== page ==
The second Covid-19 strand ushers tentativeness about double masks

Grace Fuori ’23 is shown properly wearing her double masks, and says she is ready to wear them in public if need be.

Photo courtesy if Grace Fuori '23

Grace Fuori ’23 is shown properly wearing her double masks, and says she is ready to wear them in public if need be.

Sydney Chinitz '23, Staff Writer

The new, more infectious strand of the Covid-19 virus reached the United States from the United Kingdom on Jan. 2 according to Advisory Board. This strand, also known as B.1.1.7,  is up to 70% more transmissible than the original Covid-19 strand.

“I am worried about the new strand [of Covid-19], because a new strand coming means our society will become more dangerous again, and newer, stricter precautions will be implemented,” Shannon Lynch ’23 said.  

Countless immunologists have said that people should double up their masks as of Jan. 15 as a result of B.1.1.7, CNBC reported.

The double mask works to protect yourself from more than 90% of B.1.1.7 particles.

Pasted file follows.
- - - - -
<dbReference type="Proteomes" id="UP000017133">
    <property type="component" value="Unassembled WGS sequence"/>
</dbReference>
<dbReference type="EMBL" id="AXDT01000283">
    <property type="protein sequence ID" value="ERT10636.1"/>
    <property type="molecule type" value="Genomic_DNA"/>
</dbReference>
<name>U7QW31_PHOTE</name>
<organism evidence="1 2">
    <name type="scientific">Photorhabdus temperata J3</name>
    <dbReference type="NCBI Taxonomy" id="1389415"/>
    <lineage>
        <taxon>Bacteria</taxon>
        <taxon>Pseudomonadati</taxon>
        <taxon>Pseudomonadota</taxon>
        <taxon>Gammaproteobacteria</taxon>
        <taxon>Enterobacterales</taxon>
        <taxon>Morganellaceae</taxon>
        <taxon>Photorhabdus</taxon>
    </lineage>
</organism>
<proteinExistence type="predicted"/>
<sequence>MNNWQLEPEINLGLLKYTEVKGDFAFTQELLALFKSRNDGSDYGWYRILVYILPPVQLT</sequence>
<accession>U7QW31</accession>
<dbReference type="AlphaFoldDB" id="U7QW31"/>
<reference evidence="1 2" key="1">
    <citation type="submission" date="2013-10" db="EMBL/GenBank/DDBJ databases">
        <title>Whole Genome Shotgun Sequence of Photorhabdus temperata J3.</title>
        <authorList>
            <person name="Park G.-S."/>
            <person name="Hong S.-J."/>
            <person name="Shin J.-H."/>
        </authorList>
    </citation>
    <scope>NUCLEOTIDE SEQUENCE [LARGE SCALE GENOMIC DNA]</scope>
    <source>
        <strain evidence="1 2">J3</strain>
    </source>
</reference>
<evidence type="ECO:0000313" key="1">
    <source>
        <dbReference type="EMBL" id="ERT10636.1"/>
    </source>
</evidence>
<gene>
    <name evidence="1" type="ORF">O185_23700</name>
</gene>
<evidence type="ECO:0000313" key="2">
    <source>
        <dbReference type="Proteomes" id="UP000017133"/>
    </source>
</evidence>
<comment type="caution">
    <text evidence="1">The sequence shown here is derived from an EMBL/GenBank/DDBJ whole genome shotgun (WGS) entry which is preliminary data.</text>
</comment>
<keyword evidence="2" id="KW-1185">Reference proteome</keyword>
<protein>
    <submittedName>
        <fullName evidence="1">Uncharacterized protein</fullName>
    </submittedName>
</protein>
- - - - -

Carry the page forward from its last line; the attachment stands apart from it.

“One of the easiest ways to [protect ourselves] is to improve our mask by doubling up,” Linsey Marr, a researcher at Virginia Tech, said in an interview with NPR.

Although double masking has been scientifically proven to be a safer way of protecting yourself and others against the other strands of Covid-19, many who need to wear a mask for an extended period of time are reluctant to wear two. 

I am worried about the new strand [of Covid-19], because a new strand coming means our society will become more dangerous again, and newer, stricter precautions will be implemented.”

— Shannon Lynch '23

“Students might say that [it is] just too uncomfortable, I’m not going to wear it,” Dr. Graham Snyder said. 

But opting not to wear the two masks may increase risk, since the second strand is far more infectious and requires extra precaution. 

“I do think masks can be annoying, but our uncomfortability is canceled out due to everyone’s safety,” Lynch said. 

Doubling up on masks will soon enough become the new normal, but will take time for people to be accustomed to the new mitigation strategy.

 “I believe it will most definitely take some time for people to adjust to double masks,” Lynch said. “People complain about having to wear one mask already, so two masks will only cause even more people to complain and resist.”